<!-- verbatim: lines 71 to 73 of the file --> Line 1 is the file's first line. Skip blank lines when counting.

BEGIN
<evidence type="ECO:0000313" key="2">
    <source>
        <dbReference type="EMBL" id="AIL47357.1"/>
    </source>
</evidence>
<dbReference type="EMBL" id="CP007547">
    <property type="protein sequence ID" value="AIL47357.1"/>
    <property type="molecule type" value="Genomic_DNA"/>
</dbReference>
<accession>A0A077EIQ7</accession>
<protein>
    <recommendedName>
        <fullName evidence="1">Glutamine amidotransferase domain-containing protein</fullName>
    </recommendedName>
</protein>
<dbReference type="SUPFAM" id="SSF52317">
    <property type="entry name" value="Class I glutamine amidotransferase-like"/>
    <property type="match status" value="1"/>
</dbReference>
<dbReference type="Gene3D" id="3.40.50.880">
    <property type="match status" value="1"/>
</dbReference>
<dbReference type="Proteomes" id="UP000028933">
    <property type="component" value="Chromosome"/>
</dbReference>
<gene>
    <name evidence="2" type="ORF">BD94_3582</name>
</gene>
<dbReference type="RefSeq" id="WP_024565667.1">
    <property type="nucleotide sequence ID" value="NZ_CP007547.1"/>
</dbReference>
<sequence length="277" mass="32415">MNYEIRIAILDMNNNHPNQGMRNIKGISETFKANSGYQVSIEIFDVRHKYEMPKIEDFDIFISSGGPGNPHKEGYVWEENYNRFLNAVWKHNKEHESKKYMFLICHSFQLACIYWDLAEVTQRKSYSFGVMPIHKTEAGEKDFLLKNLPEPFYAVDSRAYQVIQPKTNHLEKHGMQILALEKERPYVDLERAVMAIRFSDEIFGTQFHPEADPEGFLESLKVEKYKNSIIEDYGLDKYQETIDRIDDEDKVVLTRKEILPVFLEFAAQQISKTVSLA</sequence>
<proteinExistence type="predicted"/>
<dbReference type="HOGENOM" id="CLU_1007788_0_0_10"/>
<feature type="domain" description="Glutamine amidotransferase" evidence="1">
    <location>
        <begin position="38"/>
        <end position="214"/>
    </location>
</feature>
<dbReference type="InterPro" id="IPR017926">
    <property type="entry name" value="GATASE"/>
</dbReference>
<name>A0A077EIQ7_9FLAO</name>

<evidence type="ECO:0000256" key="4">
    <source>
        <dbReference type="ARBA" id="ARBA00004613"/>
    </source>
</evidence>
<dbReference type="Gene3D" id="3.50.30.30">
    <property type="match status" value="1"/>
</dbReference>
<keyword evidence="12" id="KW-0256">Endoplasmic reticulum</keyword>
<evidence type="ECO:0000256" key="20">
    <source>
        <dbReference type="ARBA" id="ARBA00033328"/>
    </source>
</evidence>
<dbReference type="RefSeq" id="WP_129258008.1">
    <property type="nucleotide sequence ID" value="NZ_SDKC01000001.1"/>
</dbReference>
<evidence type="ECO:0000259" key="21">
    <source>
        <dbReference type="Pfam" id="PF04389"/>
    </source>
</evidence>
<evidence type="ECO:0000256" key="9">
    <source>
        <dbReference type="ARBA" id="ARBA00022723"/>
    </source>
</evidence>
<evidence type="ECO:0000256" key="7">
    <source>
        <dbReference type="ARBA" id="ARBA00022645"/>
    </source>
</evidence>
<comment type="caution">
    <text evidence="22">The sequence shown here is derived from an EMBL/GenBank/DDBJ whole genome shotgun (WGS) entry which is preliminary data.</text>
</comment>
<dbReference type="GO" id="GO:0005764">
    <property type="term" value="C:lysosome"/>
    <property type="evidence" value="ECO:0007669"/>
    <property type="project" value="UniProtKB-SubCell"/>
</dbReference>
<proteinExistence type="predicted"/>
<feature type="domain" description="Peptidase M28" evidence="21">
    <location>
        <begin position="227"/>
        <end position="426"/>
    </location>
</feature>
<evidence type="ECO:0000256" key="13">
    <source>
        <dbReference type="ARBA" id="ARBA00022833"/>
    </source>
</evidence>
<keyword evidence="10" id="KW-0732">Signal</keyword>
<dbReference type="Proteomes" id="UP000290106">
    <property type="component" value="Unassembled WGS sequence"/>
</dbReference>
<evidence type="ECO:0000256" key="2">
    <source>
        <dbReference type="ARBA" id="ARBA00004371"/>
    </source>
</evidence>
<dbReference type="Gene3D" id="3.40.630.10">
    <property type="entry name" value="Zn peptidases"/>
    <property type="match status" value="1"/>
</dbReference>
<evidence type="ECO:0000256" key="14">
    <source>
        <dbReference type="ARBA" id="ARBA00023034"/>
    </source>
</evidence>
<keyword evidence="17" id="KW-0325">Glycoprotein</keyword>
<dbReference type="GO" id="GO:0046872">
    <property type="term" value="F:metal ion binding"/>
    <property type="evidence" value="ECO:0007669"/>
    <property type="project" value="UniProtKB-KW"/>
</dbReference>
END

</evidence>
<evidence type="ECO:0000256" key="7">
    <source>